Author Topic: Antony wants India, Russia to focus on futuristic stealth fighter  (Read 201 times)

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With turbulence hitting India's biggest defence project in the making, the critical joint development of the fifth-generation fighter aircraft (FGFA) with Russia, defence minister A K Antony on Monday stressed "both sides must give their best" for the "significant programme''.

 Speaking at the 13th meeting of the India-Russia Inter-Governmental Commission on Military Technical Cooperation, Antony said it was important for the two nations to do their best during "all the phases — design, development and production — in the execution" of the FGFA project. India will eventually end up spending close to $35 billion over the next two decades to induct over 200 of these stealth "swing-role'' fighters.

 The meeting came barely two days after India finally inducted the long-delayed aircraft carrier INS Vikramaditya, the $2.33 billion refurbished Admiral Gorshkov, after a long delay and huge cost escalation.

 India and Russia on Monday also decided to hold their first-ever joint air combat exercise in the Peter the Great Bay - the largest gulf of the Sea of Japan adjoining Russia's coast - next year. A joint naval exercise will also be held there in 2014.

 While Russia has been India's largest defence supplier for long, notching up military sales worth over $40 billion since the 1960s, coupled with several mega projects like the FGFA still in the pipeline, their armed forces have not exercised much together. In contrast, Indian and US forces have held around 80 combat exercises over the last decade after the post Pokhran-II thaw.

 As first reported by TOI earlier, the inking of the final design and R&D contract for the FGFA has been hit by a huge delay, with Russia also jacking up costs for the futuristic project. The final design contract for the FGFA was to be inked last year, as per the then revised timeline, after completion of the preliminary design contract (PD C) phase but squabbles over the work-share have delayed its finalization.

 The 18-month PDC worth $295 million inked in December 2010, under which Indian designers and scientists were even stationed in Russia to work out the blueprints and documentation for the fighter.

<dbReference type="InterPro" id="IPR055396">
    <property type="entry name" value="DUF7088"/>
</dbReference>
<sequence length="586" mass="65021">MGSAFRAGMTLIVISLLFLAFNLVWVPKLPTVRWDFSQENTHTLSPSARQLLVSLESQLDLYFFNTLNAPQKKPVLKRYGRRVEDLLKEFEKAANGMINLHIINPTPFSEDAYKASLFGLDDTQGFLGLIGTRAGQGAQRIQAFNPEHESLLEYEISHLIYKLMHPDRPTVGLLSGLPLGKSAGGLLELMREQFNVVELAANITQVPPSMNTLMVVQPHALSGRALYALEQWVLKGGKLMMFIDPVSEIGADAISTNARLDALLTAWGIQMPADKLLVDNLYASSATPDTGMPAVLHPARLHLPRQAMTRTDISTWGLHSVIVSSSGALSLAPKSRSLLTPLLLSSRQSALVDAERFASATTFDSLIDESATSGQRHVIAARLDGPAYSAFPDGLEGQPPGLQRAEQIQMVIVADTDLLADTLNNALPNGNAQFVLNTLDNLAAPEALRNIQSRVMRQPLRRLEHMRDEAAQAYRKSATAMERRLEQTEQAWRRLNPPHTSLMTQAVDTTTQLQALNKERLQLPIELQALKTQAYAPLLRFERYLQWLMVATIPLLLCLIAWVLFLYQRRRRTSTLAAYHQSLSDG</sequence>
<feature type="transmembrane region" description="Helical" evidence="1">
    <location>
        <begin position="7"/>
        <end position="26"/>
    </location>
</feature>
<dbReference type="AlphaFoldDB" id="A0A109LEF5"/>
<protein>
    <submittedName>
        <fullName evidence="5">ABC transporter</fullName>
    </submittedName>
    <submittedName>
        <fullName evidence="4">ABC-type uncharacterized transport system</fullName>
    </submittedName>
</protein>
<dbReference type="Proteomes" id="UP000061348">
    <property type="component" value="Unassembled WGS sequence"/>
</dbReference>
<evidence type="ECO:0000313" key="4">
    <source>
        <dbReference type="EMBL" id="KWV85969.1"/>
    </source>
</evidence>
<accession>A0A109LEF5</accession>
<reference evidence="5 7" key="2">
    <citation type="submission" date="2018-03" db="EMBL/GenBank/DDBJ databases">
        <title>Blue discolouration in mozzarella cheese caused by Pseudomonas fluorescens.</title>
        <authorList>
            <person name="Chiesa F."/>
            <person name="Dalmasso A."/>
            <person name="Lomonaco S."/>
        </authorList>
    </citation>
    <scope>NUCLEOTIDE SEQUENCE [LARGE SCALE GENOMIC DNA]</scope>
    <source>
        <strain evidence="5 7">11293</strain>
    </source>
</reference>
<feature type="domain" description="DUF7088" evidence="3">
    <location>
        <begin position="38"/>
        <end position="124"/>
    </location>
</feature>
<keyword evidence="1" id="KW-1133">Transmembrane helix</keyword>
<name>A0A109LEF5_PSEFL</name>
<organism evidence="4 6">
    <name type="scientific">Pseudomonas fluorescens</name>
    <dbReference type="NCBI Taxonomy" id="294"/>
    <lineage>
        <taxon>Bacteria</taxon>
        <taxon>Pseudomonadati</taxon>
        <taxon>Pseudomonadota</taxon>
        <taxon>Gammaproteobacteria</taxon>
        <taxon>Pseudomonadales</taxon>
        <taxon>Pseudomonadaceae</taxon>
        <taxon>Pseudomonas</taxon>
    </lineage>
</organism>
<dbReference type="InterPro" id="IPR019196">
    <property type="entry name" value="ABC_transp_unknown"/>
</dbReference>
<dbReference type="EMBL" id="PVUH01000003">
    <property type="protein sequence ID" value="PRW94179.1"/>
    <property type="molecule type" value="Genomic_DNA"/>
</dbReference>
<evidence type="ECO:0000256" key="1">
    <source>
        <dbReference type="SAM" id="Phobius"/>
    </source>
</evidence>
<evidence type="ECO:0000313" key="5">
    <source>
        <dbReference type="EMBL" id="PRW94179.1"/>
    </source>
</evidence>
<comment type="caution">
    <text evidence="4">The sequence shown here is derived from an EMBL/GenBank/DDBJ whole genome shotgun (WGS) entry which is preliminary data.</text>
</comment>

The plan till last year was that India would begin inducting the FGFA from 2022 onwards, with IAF test pilots getting three prototypes in 2014, 2017 and 2019 for trials at the Hindustan Aeronautics manufacturing facility at Ozar.

 But the timeframes will now have to be revised. The final design contract now being negotiated was pegged at $11 billion, with India and Russia sharing $5.5 billion each towards the cost of designing, infrastructure build-up at Ozar, prototype development and flight testing. Each fighter was to cost over $100 million.

 While the Indian "perspective multi-role fighter" will be based on the Russian single-seat FGFA called Sukhoi T-50 or PAK-FA, which now has four prototypes flying, it will be tweaked to IAF requirements. IAF had initially pitched for 166 single-seat and 48 twin-seat fighters but will go for only single-cockpit jets now to reduce costs as well as protect stealth features.

 IAF is quite confident the T-50 will meet its future requirements. Apart from ultra-manoeuvrability and supersonic cruising ability, the FGFA will carry its weapons inside the fuselage to lower its radar signature. With a cruising speed of Mach 1.7 to 1.8, it has both long-range strike and high-endurance air defence capabilities.

 IAF is making do with just 34 fighter squadrons (each has 14 to 18 jets) despite needing at least 44 to keep both Pakistan and China at bay. It's banking upon the ongoing induction of 270 Russian Sukhoi-30MKIs for around $12 billion as well as the early inking of the almost $20 billion MMRCA (medium multi-role combat aircraft) project to acquire 126 French Rafale fighters to plug operational gaps till the FGFA becomes a reality.

Offline Chieftain

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Re: Antony wants India, Russia to focus on futuristic stealth fighter
« Reply #1 on: November 18, 2013, 10:23:18 PM »
With the ongoing fiasco over the Russian built submarine that the Indian Navy managed to destroy, I think the last thing the Russians want to do is equip India with even more high tech military gear they are incredibly incompetent to handle in any way.

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